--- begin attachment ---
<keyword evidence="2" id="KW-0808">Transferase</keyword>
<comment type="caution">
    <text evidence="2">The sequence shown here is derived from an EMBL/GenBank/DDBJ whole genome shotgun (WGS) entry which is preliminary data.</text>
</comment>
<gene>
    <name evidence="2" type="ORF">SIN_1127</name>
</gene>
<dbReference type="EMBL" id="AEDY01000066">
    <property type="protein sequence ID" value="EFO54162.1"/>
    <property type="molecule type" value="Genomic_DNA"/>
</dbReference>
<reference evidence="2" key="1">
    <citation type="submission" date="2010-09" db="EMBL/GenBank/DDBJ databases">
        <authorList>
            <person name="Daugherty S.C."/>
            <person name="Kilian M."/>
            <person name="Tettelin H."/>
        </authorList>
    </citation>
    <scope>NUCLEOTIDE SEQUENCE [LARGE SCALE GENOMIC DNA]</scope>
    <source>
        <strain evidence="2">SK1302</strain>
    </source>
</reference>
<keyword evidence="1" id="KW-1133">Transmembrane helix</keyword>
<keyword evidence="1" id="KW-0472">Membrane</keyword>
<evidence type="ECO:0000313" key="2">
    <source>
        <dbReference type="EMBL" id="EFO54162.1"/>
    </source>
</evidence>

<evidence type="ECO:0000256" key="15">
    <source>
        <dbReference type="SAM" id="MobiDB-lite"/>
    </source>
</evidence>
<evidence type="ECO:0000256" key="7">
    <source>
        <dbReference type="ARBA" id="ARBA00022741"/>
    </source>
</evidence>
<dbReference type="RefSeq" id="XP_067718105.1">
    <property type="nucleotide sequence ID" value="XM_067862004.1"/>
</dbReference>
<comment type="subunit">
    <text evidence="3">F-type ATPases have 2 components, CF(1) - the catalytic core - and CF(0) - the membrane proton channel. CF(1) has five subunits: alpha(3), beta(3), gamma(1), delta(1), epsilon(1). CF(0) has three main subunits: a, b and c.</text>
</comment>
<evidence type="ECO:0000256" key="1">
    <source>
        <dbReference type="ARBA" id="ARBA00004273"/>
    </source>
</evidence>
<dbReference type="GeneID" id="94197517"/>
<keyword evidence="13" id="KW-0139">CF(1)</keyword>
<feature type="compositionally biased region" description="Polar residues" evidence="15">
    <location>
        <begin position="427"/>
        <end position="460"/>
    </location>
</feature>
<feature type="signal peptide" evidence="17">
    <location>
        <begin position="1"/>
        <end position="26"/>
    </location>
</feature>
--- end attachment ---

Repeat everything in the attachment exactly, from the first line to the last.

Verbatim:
<keyword evidence="2" id="KW-0808">Transferase</keyword>
<comment type="caution">
    <text evidence="2">The sequence shown here is derived from an EMBL/GenBank/DDBJ whole genome shotgun (WGS) entry which is preliminary data.</text>
</comment>
<gene>
    <name evidence="2" type="ORF">SIN_1127</name>
</gene>
<dbReference type="EMBL" id="AEDY01000066">
    <property type="protein sequence ID" value="EFO54162.1"/>
    <property type="molecule type" value="Genomic_DNA"/>
</dbReference>
<reference evidence="2" key="1">
    <citation type="submission" date="2010-09" db="EMBL/GenBank/DDBJ databases">
        <authorList>
            <person name="Daugherty S.C."/>
            <person name="Kilian M."/>
            <person name="Tettelin H."/>
        </authorList>
    </citation>
    <scope>NUCLEOTIDE SEQUENCE [LARGE SCALE GENOMIC DNA]</scope>
    <source>
        <strain evidence="2">SK1302</strain>
    </source>
</reference>
<keyword evidence="1" id="KW-1133">Transmembrane helix</keyword>
<keyword evidence="1" id="KW-0472">Membrane</keyword>
<evidence type="ECO:0000313" key="2">
    <source>
        <dbReference type="EMBL" id="EFO54162.1"/>
    </source>
</evidence>

<evidence type="ECO:0000256" key="15">
    <source>
        <dbReference type="SAM" id="MobiDB-lite"/>
    </source>
</evidence>
<evidence type="ECO:0000256" key="7">
    <source>
        <dbReference type="ARBA" id="ARBA00022741"/>
    </source>
</evidence>
<dbReference type="RefSeq" id="XP_067718105.1">
    <property type="nucleotide sequence ID" value="XM_067862004.1"/>
</dbReference>
<comment type="subunit">
    <text evidence="3">F-type ATPases have 2 components, CF(1) - the catalytic core - and CF(0) - the membrane proton channel. CF(1) has five subunits: alpha(3), beta(3), gamma(1), delta(1), epsilon(1). CF(0) has three main subunits: a, b and c.</text>
</comment>
<evidence type="ECO:0000256" key="1">
    <source>
        <dbReference type="ARBA" id="ARBA00004273"/>
    </source>
</evidence>
<dbReference type="GeneID" id="94197517"/>
<keyword evidence="13" id="KW-0139">CF(1)</keyword>
<feature type="compositionally biased region" description="Polar residues" evidence="15">
    <location>
        <begin position="427"/>
        <end position="460"/>
    </location>
</feature>
<feature type="signal peptide" evidence="17">
    <location>
        <begin position="1"/>
        <end position="26"/>
    </location>
</feature>